The Economics of Clean Water: A Guest Post


David Zetland is the S.V. Ciriacy-Wantrup Postdoctoral Fellow in Natural Resource Economics and Political Economy at U.C. Berkeley. He writes about the economics of water on his blog aguanomics and has recently appeared on and Fox Business News, discussing America’s “water crisis.” He has agreed to guest blog here this week. This is his first of two posts.

Potability, Politics, and Pipes

By David Zetland

A Guest Post

In 2000, the United Nations declared an intention to reach eight Millennium Development Goals (MDG’s) — each with one or more targets — by 2015. The MDG’s are attracting a lot of money, but money can’t fix everything.

Since I’m a water guy, I’ll explain how money may not work by looking at Target 3 of MDG 7:

Halve the proportion of the population without sustainable access to safe drinking water and basic sanitation.

Let’s begin with some baseline figures: According to the U.N., 78 percent of the world’s population had access to improved drinking water sources in 1990. As of 2004 (most recent data), that share was 83 percent. (For sanitation, the figures are 49 percent in 1990 and 59 percent in 2004, but let’s ignore this sub-target for now. Let’s also ignore the 1990 baseline for a program that began in 2000.)

But wait, did you notice the discrepancy? The goal being measured and pursued (improved drinking water sources) is not the originally proclaimed goal (sustainable access to safe drinking water). This discrepancy is no accident. Rather, it reflects the difference between the ambitions of development activists (safe and sustainable) and the realities of development bureaucrats.

Since “safe” is hard to measure, bureaucrats use the presence of “improved drinking water supplies” as a proxy for water quality — and they quantify that by counting pipes, pumps, and faucets. Their treatment of sustainable is even worse: “Sustainable access is currently not measured for reasons of a lack of common understanding [of] what constitutes sustainable access and how to reliably measure it [on a] global scale.”


As Peter Drucker once said: “what gets measured gets managed.”

We know that thousands of well-meaning people will be spending billions of dollars to install pipes, pumps, etc. Will those pipes deliver safe and sustainable water? We can’t be sure about that result — since it’s not being measured — but we can be sure that projects that deliver pipes will get funded, bureaucrats who deliver 100 percent pipe coverage will be lauded for helping the poor, and outsiders are likely to confuse 100 percent pipe coverage with 100 percent access to “safe and sustainable” drinking water.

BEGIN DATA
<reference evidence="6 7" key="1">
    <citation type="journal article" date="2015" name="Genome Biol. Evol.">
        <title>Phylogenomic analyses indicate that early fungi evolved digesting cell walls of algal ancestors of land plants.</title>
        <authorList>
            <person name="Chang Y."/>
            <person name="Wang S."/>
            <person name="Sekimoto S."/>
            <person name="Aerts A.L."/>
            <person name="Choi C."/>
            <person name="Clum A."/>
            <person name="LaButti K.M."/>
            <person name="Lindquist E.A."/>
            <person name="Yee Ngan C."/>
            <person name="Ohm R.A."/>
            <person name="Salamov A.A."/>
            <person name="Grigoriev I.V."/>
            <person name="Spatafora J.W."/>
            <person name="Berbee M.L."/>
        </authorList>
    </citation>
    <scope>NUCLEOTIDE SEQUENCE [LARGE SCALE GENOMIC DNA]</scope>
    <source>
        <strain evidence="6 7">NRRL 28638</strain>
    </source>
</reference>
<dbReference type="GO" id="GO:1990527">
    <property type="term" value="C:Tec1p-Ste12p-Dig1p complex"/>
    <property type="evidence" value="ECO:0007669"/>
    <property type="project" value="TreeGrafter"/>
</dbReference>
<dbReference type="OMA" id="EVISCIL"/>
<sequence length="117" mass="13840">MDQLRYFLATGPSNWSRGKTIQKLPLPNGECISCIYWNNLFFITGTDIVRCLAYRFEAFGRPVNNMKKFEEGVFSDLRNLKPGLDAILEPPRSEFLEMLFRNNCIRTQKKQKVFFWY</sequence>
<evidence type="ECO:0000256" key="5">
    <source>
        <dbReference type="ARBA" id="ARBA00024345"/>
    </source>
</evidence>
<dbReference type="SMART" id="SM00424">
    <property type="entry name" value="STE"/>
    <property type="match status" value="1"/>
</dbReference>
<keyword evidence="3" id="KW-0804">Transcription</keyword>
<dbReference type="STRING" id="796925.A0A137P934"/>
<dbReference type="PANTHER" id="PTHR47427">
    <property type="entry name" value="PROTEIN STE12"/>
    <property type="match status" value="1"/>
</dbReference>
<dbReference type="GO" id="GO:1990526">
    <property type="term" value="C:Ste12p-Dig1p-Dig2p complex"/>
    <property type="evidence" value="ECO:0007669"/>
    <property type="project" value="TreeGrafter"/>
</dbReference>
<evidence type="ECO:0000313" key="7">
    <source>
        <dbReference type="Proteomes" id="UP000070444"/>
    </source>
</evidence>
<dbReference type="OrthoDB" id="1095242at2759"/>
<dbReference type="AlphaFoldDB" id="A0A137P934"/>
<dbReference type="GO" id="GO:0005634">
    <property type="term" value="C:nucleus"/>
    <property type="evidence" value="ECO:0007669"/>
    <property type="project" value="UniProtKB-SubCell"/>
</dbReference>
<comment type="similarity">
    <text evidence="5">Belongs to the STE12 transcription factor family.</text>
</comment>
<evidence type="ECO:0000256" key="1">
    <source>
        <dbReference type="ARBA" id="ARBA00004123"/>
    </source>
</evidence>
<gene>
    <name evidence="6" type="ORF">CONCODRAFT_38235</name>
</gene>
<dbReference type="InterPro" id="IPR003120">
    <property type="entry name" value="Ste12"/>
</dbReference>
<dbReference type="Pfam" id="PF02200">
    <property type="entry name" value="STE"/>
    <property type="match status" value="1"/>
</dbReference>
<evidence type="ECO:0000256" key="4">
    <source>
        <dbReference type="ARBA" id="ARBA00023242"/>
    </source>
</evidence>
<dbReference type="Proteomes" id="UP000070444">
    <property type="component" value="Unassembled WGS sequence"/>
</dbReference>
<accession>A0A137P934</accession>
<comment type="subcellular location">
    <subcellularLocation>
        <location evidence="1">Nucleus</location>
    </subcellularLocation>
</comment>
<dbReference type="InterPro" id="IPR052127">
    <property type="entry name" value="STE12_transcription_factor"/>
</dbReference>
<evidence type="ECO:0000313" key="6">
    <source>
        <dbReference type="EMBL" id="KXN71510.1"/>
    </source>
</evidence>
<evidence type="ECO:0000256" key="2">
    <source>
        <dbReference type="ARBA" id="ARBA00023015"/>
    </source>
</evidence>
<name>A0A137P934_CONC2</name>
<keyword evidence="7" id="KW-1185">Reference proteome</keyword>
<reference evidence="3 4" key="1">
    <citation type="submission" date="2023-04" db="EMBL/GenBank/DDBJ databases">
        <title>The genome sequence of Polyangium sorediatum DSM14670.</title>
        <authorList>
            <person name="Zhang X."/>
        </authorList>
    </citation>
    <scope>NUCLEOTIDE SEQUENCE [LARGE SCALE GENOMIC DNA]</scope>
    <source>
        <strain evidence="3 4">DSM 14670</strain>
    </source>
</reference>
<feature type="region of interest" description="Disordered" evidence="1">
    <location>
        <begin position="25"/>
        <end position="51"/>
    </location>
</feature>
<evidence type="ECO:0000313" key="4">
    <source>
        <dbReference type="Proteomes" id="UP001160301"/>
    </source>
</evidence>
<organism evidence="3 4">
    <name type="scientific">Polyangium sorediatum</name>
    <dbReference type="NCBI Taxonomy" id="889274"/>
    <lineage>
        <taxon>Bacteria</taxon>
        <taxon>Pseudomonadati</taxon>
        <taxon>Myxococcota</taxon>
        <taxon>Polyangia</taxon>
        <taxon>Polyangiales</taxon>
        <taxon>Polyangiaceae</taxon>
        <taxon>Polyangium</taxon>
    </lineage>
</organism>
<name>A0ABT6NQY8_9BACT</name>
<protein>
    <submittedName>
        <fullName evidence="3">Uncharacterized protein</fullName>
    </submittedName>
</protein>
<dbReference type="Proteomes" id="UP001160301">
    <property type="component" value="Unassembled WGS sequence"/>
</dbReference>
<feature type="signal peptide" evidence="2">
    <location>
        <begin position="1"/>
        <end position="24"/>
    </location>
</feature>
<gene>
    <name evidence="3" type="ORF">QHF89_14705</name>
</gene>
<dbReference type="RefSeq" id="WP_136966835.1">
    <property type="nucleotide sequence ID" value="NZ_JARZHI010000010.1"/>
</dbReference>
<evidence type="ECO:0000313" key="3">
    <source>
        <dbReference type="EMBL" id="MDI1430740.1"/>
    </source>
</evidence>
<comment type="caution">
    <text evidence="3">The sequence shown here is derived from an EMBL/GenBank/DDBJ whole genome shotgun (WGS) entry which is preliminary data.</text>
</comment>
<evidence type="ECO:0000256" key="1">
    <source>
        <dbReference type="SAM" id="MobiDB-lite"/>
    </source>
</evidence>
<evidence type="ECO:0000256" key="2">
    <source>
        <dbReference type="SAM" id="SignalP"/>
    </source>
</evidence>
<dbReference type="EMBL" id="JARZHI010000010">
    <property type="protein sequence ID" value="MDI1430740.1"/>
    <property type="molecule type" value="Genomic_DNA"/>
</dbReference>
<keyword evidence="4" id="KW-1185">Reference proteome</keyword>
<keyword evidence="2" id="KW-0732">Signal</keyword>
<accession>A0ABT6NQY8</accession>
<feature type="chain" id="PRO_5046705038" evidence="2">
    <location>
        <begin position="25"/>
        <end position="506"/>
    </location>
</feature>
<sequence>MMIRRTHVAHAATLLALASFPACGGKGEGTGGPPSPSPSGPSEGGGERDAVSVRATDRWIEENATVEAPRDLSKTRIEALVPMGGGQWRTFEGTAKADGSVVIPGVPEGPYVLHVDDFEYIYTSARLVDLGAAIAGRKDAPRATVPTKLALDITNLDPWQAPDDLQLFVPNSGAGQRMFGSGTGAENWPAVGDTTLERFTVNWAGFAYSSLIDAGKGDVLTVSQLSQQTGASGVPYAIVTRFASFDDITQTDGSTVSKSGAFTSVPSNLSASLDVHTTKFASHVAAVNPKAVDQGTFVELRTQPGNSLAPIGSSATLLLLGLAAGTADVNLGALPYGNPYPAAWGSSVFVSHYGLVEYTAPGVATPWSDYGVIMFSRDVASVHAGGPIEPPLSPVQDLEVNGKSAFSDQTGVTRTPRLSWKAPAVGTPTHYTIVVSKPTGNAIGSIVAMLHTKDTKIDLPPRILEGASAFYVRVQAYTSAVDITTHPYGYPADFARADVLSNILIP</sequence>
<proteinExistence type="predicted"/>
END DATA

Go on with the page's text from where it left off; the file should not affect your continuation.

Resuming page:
Bureaucrats will declare victory, outsiders will applaud, projects will wrap up, money will disappear, and those unlucky enough to have pipes with unsafe and unsustainable water will be left to their own devices.

So has the international development community tried to avoid such an ineffective and wasteful outcome? No. Instead, it has pressed for enough money to install pipes everywhere. Perhaps the most famous proponent of this “solution” (besides Bono) is Jeffrey Sachs, who consistently calls for more money to be poured into MDG’s and international aid.

Is it possible, however, that money spent on pipes will help? Perhaps yes but probably not. Effective water management requires good institutions — i.e., a framework for the formation and enforcement of local rules and norms that will deliver safe and sustainable local supplies. After all, how useful is a well without a means of allocating its water or maintaining its flow? How safe are pipes when they carry water of unknown quality? How sustainable is supply from an overdrafted aquifer?

The trouble with Target 3 of Goal 7 (and other targets, you can be sure) is not just that it has been reinterpreted to meet the needs of bureaucrats (rather than the poor), but that its proponents think that money alone can deliver results.

Bottom Line: MDG warriors, by emphasizing money over institutions, are unlikely to deliver safe and sustainable water. Hopefully, we won’t have to wait until 2015 for them to learn that.


Drinking water requires the mindset of creating permanent organizations to function as utilities to operate and maintain any capital investments. Organization like Charity Water (as M Todd noted), Lifewater International, Bloodwater, Staff of Hope, and World Vision to name a few take this long view of partnering with local communities to take ownership of well and irrigation projects.

There are a stunning number of 10-15 year old wells that no longer produce potable water in Sub-Saharan Africa because no one was there to tend to the upkeep, only to make the initial investment.